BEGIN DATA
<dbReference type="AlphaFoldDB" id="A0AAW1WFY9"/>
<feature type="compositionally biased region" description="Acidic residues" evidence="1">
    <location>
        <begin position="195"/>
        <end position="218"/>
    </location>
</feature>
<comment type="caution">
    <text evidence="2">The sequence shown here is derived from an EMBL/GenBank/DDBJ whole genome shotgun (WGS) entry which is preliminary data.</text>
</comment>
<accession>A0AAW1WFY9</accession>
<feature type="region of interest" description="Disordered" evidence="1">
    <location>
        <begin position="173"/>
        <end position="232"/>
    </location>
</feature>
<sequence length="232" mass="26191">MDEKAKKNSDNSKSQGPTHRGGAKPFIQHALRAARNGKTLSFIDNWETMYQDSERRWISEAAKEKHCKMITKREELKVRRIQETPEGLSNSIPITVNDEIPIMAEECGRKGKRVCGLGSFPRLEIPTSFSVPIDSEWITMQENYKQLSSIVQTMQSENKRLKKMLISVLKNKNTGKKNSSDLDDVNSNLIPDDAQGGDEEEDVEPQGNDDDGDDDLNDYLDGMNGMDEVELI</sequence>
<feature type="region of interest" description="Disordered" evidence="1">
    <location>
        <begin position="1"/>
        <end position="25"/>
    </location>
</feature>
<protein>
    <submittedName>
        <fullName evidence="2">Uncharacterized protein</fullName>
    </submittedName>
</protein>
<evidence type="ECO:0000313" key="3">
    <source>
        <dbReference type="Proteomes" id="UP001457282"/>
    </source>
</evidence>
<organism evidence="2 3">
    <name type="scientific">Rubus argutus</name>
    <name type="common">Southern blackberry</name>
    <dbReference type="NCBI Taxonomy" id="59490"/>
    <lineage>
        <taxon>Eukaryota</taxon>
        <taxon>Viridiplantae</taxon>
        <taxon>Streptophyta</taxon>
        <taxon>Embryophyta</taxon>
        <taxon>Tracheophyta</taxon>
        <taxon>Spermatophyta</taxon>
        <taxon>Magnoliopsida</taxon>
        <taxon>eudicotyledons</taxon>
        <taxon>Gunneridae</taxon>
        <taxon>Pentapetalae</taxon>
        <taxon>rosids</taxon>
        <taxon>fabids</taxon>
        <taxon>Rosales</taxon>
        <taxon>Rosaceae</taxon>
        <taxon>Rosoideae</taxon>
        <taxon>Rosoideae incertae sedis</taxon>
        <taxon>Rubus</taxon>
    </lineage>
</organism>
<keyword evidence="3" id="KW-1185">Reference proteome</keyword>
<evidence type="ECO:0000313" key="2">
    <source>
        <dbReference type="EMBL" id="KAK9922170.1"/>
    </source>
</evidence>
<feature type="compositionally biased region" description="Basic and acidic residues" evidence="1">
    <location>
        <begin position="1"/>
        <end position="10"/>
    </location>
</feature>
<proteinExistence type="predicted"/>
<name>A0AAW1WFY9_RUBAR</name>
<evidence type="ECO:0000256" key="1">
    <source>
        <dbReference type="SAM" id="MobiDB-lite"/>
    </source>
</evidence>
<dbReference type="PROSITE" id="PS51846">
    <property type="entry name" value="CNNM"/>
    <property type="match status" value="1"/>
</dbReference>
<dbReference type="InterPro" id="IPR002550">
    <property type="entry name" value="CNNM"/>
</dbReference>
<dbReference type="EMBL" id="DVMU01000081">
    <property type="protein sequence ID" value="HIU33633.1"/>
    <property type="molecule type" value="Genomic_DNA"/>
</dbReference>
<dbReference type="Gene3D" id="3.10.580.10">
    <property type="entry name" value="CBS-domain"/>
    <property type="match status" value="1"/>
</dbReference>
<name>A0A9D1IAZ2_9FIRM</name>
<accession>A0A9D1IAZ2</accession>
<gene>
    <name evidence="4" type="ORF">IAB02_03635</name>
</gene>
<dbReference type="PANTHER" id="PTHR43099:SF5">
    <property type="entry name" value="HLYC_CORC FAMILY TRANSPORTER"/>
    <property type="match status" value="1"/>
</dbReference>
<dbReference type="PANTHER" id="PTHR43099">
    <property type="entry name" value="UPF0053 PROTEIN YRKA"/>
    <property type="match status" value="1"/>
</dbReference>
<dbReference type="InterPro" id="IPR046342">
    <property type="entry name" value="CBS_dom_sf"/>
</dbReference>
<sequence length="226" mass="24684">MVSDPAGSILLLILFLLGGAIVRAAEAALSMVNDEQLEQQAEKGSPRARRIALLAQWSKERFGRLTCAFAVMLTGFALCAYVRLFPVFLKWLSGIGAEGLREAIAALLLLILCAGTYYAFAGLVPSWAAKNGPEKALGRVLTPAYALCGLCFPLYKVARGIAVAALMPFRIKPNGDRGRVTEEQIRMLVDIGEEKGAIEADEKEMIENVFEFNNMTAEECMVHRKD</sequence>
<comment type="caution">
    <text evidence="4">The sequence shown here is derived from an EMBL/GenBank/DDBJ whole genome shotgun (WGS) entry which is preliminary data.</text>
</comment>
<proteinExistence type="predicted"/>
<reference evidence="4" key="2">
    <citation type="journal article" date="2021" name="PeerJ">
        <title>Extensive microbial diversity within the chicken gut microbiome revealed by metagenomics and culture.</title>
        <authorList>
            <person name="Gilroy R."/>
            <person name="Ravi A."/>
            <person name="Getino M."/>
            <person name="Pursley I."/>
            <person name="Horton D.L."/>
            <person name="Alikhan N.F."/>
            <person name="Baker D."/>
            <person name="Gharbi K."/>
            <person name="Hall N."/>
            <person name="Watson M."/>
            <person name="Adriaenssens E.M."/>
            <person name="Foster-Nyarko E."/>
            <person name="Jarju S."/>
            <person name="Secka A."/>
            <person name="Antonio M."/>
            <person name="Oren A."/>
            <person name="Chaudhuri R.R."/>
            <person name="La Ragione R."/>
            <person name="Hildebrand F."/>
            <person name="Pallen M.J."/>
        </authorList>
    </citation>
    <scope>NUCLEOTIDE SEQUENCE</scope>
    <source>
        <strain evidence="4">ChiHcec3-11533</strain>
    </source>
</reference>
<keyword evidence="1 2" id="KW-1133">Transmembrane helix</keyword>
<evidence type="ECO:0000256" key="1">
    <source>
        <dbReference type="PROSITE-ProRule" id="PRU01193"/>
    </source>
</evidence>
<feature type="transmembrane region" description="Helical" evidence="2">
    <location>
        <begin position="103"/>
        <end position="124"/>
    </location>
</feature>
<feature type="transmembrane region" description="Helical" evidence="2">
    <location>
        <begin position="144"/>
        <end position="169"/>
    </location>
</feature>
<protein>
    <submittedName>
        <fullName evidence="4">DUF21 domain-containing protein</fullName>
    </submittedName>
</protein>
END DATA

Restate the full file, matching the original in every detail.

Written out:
<dbReference type="AlphaFoldDB" id="A0AAW1WFY9"/>
<feature type="compositionally biased region" description="Acidic residues" evidence="1">
    <location>
        <begin position="195"/>
        <end position="218"/>
    </location>
</feature>
<comment type="caution">
    <text evidence="2">The sequence shown here is derived from an EMBL/GenBank/DDBJ whole genome shotgun (WGS) entry which is preliminary data.</text>
</comment>
<accession>A0AAW1WFY9</accession>
<feature type="region of interest" description="Disordered" evidence="1">
    <location>
        <begin position="173"/>
        <end position="232"/>
    </location>
</feature>
<sequence length="232" mass="26191">MDEKAKKNSDNSKSQGPTHRGGAKPFIQHALRAARNGKTLSFIDNWETMYQDSERRWISEAAKEKHCKMITKREELKVRRIQETPEGLSNSIPITVNDEIPIMAEECGRKGKRVCGLGSFPRLEIPTSFSVPIDSEWITMQENYKQLSSIVQTMQSENKRLKKMLISVLKNKNTGKKNSSDLDDVNSNLIPDDAQGGDEEEDVEPQGNDDDGDDDLNDYLDGMNGMDEVELI</sequence>
<feature type="region of interest" description="Disordered" evidence="1">
    <location>
        <begin position="1"/>
        <end position="25"/>
    </location>
</feature>
<protein>
    <submittedName>
        <fullName evidence="2">Uncharacterized protein</fullName>
    </submittedName>
</protein>
<evidence type="ECO:0000313" key="3">
    <source>
        <dbReference type="Proteomes" id="UP001457282"/>
    </source>
</evidence>
<organism evidence="2 3">
    <name type="scientific">Rubus argutus</name>
    <name type="common">Southern blackberry</name>
    <dbReference type="NCBI Taxonomy" id="59490"/>
    <lineage>
        <taxon>Eukaryota</taxon>
        <taxon>Viridiplantae</taxon>
        <taxon>Streptophyta</taxon>
        <taxon>Embryophyta</taxon>
        <taxon>Tracheophyta</taxon>
        <taxon>Spermatophyta</taxon>
        <taxon>Magnoliopsida</taxon>
        <taxon>eudicotyledons</taxon>
        <taxon>Gunneridae</taxon>
        <taxon>Pentapetalae</taxon>
        <taxon>rosids</taxon>
        <taxon>fabids</taxon>
        <taxon>Rosales</taxon>
        <taxon>Rosaceae</taxon>
        <taxon>Rosoideae</taxon>
        <taxon>Rosoideae incertae sedis</taxon>
        <taxon>Rubus</taxon>
    </lineage>
</organism>
<keyword evidence="3" id="KW-1185">Reference proteome</keyword>
<evidence type="ECO:0000313" key="2">
    <source>
        <dbReference type="EMBL" id="KAK9922170.1"/>
    </source>
</evidence>
<feature type="compositionally biased region" description="Basic and acidic residues" evidence="1">
    <location>
        <begin position="1"/>
        <end position="10"/>
    </location>
</feature>
<proteinExistence type="predicted"/>
<name>A0AAW1WFY9_RUBAR</name>
<evidence type="ECO:0000256" key="1">
    <source>
        <dbReference type="SAM" id="MobiDB-lite"/>
    </source>
</evidence>
<dbReference type="PROSITE" id="PS51846">
    <property type="entry name" value="CNNM"/>
    <property type="match status" value="1"/>
</dbReference>
<dbReference type="InterPro" id="IPR002550">
    <property type="entry name" value="CNNM"/>
</dbReference>
<dbReference type="EMBL" id="DVMU01000081">
    <property type="protein sequence ID" value="HIU33633.1"/>
    <property type="molecule type" value="Genomic_DNA"/>
</dbReference>
<dbReference type="Gene3D" id="3.10.580.10">
    <property type="entry name" value="CBS-domain"/>
    <property type="match status" value="1"/>
</dbReference>
<name>A0A9D1IAZ2_9FIRM</name>
<accession>A0A9D1IAZ2</accession>
<gene>
    <name evidence="4" type="ORF">IAB02_03635</name>
</gene>
<dbReference type="PANTHER" id="PTHR43099:SF5">
    <property type="entry name" value="HLYC_CORC FAMILY TRANSPORTER"/>
    <property type="match status" value="1"/>
</dbReference>
<dbReference type="PANTHER" id="PTHR43099">
    <property type="entry name" value="UPF0053 PROTEIN YRKA"/>
    <property type="match status" value="1"/>
</dbReference>
<dbReference type="InterPro" id="IPR046342">
    <property type="entry name" value="CBS_dom_sf"/>
</dbReference>
<sequence length="226" mass="24684">MVSDPAGSILLLILFLLGGAIVRAAEAALSMVNDEQLEQQAEKGSPRARRIALLAQWSKERFGRLTCAFAVMLTGFALCAYVRLFPVFLKWLSGIGAEGLREAIAALLLLILCAGTYYAFAGLVPSWAAKNGPEKALGRVLTPAYALCGLCFPLYKVARGIAVAALMPFRIKPNGDRGRVTEEQIRMLVDIGEEKGAIEADEKEMIENVFEFNNMTAEECMVHRKD</sequence>
<comment type="caution">
    <text evidence="4">The sequence shown here is derived from an EMBL/GenBank/DDBJ whole genome shotgun (WGS) entry which is preliminary data.</text>
</comment>
<proteinExistence type="predicted"/>
<reference evidence="4" key="2">
    <citation type="journal article" date="2021" name="PeerJ">
        <title>Extensive microbial diversity within the chicken gut microbiome revealed by metagenomics and culture.</title>
        <authorList>
            <person name="Gilroy R."/>
            <person name="Ravi A."/>
            <person name="Getino M."/>
            <person name="Pursley I."/>
            <person name="Horton D.L."/>
            <person name="Alikhan N.F."/>
            <person name="Baker D."/>
            <person name="Gharbi K."/>
            <person name="Hall N."/>
            <person name="Watson M."/>
            <person name="Adriaenssens E.M."/>
            <person name="Foster-Nyarko E."/>
            <person name="Jarju S."/>
            <person name="Secka A."/>
            <person name="Antonio M."/>
            <person name="Oren A."/>
            <person name="Chaudhuri R.R."/>
            <person name="La Ragione R."/>
            <person name="Hildebrand F."/>
            <person name="Pallen M.J."/>
        </authorList>
    </citation>
    <scope>NUCLEOTIDE SEQUENCE</scope>
    <source>
        <strain evidence="4">ChiHcec3-11533</strain>
    </source>
</reference>
<keyword evidence="1 2" id="KW-1133">Transmembrane helix</keyword>
<evidence type="ECO:0000256" key="1">
    <source>
        <dbReference type="PROSITE-ProRule" id="PRU01193"/>
    </source>
</evidence>
<feature type="transmembrane region" description="Helical" evidence="2">
    <location>
        <begin position="103"/>
        <end position="124"/>
    </location>
</feature>
<feature type="transmembrane region" description="Helical" evidence="2">
    <location>
        <begin position="144"/>
        <end position="169"/>
    </location>
</feature>
<protein>
    <submittedName>
        <fullName evidence="4">DUF21 domain-containing protein</fullName>
    </submittedName>
</protein>